Not very surprisingly — and consistent with results in Veracode's previous reports — the flaws that get the most attention are also the most severe ones. Veracode found that developers fix 76% of the most critical vulnerabilities and 69% of the slightly less critical but still severe flaws.

"This tells us developers are getting better at figuring out which flaws are necessary to fix first," Wysopal notes.

The data suggests that finding and fixing vulnerabilities has become as much a part of the process as improving functionality, Wysopal says. "As developers become more responsible for securing their software, this shift in mindset is critically important."

The Same Old Same Old
Veracode found that many of the most common security flaws that are present in application software these days are the same as those from 10 years ago. Among them are cryptographic errors and information leakage flaws, input validation issues, and weak credential management.

At the same time, a few other vulnerabilities types — such as buffer overflow and buffer management errors — have become less prevalent because less code is written in languages, such as C and C++, that are susceptible to these flaws.  

"The other flaw categories remain prevalent as developers aren't educated about cryptographic issues, information leakage, CRLF, and input validation errors, so they keep making the same mistakes over and over again," Wysopal says.

The frequency and the cadence of software security tests have a direct impact on response times, according to Veracode. Organizations in the security vendor's study that scanned applications less than once a month, for instance, required a median time of 68 days to remediate security issues, while those that scanned daily required just 19 days.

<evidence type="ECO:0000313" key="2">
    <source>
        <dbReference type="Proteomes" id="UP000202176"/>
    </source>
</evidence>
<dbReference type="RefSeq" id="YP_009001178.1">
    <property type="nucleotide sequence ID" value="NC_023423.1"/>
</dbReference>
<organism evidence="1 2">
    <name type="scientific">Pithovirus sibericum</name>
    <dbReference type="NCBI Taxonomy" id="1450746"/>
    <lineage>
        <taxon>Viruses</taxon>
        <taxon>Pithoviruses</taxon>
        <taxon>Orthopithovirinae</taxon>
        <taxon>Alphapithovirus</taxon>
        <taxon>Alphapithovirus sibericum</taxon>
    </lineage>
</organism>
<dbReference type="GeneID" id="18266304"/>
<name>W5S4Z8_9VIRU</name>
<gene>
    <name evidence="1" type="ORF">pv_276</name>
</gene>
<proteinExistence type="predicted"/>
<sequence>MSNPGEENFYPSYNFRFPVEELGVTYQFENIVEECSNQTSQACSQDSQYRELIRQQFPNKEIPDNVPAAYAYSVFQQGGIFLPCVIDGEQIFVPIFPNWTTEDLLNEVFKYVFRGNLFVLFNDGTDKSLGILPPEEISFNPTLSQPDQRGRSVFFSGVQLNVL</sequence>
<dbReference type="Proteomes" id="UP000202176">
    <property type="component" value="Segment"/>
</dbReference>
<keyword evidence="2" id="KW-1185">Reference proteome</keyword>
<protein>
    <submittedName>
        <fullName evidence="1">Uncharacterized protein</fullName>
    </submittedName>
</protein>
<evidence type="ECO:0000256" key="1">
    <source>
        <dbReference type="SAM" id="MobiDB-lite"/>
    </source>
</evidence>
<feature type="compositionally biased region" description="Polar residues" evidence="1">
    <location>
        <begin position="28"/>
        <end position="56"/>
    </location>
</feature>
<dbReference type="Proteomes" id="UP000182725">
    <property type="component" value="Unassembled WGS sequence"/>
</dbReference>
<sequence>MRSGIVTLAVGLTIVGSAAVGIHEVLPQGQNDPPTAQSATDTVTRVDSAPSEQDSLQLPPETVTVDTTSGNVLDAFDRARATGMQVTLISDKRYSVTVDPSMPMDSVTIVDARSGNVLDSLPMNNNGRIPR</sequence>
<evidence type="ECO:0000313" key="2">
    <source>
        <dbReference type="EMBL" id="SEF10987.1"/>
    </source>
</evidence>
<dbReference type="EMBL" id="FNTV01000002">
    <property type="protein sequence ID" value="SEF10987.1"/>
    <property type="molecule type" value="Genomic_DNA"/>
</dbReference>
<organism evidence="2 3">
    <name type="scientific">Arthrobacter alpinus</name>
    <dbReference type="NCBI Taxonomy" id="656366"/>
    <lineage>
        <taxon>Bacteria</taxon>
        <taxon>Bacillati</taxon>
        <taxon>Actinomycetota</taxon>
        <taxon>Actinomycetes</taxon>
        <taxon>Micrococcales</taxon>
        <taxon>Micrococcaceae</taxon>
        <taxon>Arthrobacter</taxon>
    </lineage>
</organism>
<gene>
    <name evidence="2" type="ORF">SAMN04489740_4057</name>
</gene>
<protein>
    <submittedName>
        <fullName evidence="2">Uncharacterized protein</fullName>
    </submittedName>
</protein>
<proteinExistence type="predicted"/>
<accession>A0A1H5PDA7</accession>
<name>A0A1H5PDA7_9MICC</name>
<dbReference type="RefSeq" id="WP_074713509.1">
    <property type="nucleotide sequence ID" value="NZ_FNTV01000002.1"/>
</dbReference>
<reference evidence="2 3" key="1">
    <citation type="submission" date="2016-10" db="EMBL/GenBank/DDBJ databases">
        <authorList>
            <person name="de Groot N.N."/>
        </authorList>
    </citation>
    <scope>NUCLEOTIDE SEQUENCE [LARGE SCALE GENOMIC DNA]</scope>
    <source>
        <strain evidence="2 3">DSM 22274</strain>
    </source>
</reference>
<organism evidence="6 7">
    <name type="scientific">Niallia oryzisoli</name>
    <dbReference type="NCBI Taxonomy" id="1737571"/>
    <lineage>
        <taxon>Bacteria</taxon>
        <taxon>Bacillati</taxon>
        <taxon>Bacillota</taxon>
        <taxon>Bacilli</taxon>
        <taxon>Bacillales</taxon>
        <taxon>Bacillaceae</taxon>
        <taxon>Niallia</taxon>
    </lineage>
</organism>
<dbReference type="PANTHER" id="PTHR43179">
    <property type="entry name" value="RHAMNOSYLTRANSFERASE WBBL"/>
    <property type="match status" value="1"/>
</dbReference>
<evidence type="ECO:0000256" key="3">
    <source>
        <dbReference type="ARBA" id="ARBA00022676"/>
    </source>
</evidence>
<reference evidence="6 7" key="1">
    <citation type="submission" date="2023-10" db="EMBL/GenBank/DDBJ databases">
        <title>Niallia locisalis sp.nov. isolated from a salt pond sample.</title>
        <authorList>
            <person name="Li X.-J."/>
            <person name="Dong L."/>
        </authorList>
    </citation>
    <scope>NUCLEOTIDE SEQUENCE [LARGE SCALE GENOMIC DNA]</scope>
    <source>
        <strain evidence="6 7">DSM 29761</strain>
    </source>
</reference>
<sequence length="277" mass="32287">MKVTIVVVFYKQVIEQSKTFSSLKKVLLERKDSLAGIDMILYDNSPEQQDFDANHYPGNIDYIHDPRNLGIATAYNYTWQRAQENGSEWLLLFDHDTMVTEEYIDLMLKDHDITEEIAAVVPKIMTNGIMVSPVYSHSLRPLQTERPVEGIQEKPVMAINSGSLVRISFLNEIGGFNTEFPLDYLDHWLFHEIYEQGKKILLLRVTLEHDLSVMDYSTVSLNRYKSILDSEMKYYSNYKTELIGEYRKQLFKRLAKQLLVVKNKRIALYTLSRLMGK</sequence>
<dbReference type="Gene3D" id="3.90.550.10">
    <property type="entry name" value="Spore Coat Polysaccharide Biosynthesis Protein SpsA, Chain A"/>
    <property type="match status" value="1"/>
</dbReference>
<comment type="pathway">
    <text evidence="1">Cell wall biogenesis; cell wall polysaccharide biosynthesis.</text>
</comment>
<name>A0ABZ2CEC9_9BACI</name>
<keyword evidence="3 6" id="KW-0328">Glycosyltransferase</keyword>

Most organizations, however, appeared nowhere close to doing scans that frequently. Only a third of the applications in the Veracode study, for example, were scanned between two and six times per year, while another 36% were scanned just once a year. Less than 1% of the applications were scanned 260 times or more per year.

Significantly, Veracode found that applications with the highest scan frequency also had five times fewer unaddressed security issues on average compared with the least scanned apps. The data suggests that implementing DevOps and DevSecOps models can have a huge impact on securing application software, according to Veracode.

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Jai Vijayan is a seasoned technology reporter with over 20 years of experience in IT trade journalism. He was most recently a Senior Editor at Computerworld, where he covered information security and data privacy issues for the publication. Over the course of his 20-year ... View Full Bio